Beastly Bones by William Ritter

With the introductions and worldbuilding out of the way in first novel Jackaby, Beastly Bones hits the ground running and unfolds a large, series-long mystery to solve in future novels. Yes, we still have a book-length smaller arc; but this sequel incorporates events from the first story with clues strewn about in the second to intimate there is a larger mystery afoot, indeed. Those worried that this series will be an improbable ‘monster of the week in New Fiddleham’ need not worry: Ritter casts a wider net with Beastly Bones that takes Jackaby and Abigail to the countryside. And as with the first book, we’re given at the end clues to the mystery to be solved in book 3.

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Story: Abigail is finally getting used to living in the eccentric Jackaby townhouse. But ghost Jenny is acting oddly and an odd murder has brought Inspector Marlowe reluctantly to seek the pair’s help. Abigail is thrilled to discover it involves dinosaur bones (the pursuit of her paleontologist father, after all) and Jackaby reluctantly agrees to leave New Fiddleham for Gad’s Valley. Add in an extinct monster (and it isn’t a dinosaur!), a metal eating bird, quarrelling paleontologists, confused land owner, and a very sweet and cute were-canine acquaintance – and you have quite a tale!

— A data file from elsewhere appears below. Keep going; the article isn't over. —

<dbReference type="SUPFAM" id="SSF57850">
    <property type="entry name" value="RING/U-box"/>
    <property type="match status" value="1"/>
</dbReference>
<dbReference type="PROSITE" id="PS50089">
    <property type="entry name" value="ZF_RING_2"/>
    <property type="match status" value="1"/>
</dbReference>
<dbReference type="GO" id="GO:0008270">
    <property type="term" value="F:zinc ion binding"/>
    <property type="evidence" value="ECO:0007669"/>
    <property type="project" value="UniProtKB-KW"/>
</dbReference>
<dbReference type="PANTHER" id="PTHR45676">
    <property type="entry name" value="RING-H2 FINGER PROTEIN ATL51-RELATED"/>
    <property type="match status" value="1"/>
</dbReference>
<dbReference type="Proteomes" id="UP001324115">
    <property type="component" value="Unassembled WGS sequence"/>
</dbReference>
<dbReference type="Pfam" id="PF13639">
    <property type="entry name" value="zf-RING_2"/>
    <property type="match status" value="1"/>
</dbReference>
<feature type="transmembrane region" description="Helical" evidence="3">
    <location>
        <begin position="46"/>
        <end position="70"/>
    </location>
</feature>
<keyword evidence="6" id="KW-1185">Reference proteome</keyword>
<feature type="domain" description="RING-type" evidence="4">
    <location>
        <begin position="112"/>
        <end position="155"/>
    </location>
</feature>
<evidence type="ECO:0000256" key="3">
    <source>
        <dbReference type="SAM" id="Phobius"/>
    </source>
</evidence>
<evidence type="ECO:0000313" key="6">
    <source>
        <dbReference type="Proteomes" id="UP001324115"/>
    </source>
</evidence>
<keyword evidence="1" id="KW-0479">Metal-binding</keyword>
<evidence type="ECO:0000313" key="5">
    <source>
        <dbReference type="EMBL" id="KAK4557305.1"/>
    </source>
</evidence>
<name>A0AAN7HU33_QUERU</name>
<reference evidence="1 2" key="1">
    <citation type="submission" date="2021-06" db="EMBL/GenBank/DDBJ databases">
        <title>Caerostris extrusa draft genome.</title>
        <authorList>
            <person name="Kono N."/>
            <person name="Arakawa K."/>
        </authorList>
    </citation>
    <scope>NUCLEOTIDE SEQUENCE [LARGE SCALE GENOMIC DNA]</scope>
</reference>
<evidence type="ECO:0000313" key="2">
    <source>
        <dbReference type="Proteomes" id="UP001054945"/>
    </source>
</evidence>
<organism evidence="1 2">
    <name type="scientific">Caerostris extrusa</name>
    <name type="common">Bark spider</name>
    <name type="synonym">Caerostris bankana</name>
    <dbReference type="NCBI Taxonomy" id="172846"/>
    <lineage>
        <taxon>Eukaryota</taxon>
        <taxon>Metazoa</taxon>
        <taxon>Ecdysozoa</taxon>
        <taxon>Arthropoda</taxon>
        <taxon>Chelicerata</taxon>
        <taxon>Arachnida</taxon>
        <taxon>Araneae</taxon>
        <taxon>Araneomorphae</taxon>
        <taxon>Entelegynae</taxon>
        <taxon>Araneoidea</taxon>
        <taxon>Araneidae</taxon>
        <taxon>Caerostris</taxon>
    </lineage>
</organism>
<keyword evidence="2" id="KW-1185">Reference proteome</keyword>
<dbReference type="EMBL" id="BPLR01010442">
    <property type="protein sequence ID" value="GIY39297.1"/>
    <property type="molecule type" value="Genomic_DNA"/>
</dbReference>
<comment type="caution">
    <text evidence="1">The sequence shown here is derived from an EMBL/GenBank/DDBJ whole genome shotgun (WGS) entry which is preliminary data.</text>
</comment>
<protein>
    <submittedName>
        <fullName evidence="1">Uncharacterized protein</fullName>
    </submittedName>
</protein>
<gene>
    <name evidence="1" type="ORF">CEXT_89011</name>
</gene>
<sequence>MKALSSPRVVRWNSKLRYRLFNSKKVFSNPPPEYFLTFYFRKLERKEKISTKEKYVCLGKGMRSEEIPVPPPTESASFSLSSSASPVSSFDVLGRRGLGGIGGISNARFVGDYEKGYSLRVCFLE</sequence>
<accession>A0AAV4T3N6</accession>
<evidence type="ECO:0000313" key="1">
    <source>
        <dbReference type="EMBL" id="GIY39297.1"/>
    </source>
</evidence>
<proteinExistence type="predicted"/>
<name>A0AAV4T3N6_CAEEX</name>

Ritter didn’t disappoint with Beastly Bones, giving us more character depth and growing them organically as Abigail, Jackaby, Jenny, and even Charlie get to know each other better. I especially appreciate that the Jackaby character is eccentric but not a fool; too often a character such as his operates on a shallow and stupid plane simply to provide ‘fish-out-of-water’ jokes other characters can play off. His eye-rolling and subtle digs play well – especially his distaste for Abigail’s ‘romantic interests’ with Charlie.

New and interesting characters are introduced and I’m hoping they won’t be jettisoned in future volumes, which happens so often. Fortunately, Marlowe and Charlie are back in this book and so the story really flows smoothly from the first volume. A short story, The Map, takes place between the first and second volume, also provides more insight into Jackaby’s character and is well worth reading before taking up Beastly Bones.

Although labeled Middle Grade, this is sharply written enough to be enjoyed by adults as well. The story is fairly short, doesn’t really lag anywhere, and followed a similar structure as the first book. I greatly look forward to the next in the series (especially after the last few pages told us where we would go). Reviewed from an advance reader copy provided by the publisher.

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